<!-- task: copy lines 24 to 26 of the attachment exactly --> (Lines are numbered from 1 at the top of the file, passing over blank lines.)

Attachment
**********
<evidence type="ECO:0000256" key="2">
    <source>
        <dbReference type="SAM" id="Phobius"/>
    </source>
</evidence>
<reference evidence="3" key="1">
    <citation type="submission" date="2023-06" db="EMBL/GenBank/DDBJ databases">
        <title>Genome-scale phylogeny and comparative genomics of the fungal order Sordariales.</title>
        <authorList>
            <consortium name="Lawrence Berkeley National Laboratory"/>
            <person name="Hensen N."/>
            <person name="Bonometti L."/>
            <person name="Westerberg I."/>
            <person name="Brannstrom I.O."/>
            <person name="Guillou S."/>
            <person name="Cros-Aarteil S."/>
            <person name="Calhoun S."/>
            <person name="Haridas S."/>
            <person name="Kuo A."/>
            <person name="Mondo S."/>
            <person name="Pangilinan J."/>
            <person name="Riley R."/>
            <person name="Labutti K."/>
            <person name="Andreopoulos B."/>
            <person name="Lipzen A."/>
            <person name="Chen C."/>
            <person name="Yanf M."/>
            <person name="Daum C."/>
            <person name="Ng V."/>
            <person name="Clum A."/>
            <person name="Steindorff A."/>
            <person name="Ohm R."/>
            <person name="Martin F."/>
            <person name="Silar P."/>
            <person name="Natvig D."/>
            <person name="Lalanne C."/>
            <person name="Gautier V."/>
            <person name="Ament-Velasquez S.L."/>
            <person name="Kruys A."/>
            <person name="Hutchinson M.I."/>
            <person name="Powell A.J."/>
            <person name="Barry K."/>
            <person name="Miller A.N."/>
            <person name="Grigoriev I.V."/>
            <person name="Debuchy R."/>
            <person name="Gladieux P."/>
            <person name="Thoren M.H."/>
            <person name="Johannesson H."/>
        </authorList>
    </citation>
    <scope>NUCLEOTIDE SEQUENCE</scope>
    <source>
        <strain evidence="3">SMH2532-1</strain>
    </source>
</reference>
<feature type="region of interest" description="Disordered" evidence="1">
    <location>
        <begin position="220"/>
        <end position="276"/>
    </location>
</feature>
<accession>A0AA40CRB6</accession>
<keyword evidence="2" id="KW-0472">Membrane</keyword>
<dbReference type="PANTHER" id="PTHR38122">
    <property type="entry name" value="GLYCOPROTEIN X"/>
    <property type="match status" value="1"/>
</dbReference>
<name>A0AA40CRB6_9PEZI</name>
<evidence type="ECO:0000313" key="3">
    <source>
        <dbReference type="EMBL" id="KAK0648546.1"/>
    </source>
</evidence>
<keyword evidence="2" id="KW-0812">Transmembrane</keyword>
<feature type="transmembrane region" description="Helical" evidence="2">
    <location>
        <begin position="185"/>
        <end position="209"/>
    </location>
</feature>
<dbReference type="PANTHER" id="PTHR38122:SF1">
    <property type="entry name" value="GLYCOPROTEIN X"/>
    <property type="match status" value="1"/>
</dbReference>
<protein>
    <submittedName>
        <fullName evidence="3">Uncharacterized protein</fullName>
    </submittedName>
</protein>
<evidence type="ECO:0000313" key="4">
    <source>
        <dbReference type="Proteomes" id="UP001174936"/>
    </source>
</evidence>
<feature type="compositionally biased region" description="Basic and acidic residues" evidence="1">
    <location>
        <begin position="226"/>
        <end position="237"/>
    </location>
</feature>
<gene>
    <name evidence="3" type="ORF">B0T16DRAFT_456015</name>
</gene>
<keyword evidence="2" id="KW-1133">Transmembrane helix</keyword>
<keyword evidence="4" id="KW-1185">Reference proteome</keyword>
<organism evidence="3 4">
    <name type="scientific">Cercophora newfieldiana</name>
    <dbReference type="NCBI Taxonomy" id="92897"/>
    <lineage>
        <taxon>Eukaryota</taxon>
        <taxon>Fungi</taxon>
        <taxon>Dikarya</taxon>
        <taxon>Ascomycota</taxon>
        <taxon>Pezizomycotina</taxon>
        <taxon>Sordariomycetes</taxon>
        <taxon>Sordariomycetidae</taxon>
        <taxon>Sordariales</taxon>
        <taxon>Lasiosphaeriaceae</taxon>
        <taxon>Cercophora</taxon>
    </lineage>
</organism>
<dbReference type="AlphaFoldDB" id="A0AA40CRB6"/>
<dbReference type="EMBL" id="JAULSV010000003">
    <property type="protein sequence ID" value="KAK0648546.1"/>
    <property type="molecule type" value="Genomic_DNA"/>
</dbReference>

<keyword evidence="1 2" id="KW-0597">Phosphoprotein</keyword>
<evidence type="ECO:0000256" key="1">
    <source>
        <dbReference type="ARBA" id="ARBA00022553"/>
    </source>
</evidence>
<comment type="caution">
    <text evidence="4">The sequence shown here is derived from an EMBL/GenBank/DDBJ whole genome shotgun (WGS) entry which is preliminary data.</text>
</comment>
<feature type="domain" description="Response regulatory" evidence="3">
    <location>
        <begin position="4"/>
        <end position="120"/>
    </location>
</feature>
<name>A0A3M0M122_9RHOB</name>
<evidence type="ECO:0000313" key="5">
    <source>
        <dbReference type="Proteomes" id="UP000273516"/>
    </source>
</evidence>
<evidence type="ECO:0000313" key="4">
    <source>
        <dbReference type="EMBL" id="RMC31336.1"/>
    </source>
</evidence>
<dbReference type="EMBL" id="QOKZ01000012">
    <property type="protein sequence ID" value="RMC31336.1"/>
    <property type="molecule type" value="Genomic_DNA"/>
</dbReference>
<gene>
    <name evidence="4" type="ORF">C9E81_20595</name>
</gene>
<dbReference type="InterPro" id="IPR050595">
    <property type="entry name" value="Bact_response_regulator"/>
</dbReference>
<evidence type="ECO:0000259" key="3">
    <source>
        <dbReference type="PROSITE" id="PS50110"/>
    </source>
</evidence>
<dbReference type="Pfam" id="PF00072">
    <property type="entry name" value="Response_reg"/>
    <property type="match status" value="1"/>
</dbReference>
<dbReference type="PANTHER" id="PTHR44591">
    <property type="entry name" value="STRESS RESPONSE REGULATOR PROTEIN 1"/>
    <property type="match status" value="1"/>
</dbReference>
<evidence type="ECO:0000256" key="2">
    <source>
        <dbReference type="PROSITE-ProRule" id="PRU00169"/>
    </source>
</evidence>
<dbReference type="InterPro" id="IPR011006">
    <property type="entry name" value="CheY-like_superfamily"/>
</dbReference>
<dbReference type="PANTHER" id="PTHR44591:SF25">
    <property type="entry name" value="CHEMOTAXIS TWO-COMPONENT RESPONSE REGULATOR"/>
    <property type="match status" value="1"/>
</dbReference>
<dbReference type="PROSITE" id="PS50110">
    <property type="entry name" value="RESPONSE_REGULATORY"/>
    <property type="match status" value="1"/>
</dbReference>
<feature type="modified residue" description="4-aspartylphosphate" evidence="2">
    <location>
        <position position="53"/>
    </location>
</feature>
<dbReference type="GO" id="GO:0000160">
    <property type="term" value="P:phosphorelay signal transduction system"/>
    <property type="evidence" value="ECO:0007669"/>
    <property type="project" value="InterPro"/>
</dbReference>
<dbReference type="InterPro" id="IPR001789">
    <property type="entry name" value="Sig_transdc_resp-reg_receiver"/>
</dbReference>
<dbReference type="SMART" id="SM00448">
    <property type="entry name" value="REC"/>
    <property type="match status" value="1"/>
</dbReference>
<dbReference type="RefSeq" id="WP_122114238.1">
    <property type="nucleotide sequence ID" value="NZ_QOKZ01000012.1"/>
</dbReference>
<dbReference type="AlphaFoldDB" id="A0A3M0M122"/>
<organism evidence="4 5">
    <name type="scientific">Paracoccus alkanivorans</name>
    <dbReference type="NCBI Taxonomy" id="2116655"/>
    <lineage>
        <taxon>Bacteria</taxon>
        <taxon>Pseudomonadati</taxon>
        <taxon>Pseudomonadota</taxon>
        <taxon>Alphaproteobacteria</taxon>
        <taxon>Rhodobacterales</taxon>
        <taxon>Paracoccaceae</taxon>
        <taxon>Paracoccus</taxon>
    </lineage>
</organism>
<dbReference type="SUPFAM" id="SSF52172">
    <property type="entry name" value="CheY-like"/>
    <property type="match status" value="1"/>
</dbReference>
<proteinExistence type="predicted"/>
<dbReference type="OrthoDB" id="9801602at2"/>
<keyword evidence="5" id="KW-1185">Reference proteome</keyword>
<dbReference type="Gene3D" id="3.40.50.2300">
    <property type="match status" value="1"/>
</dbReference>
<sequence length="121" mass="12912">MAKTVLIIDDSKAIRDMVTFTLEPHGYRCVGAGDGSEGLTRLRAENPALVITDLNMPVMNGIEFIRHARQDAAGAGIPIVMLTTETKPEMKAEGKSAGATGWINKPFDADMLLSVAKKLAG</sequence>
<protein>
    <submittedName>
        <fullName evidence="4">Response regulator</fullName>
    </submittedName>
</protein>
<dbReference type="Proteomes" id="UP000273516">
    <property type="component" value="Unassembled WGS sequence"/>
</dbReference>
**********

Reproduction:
            <person name="Andreopoulos B."/>
            <person name="Lipzen A."/>
            <person name="Chen C."/>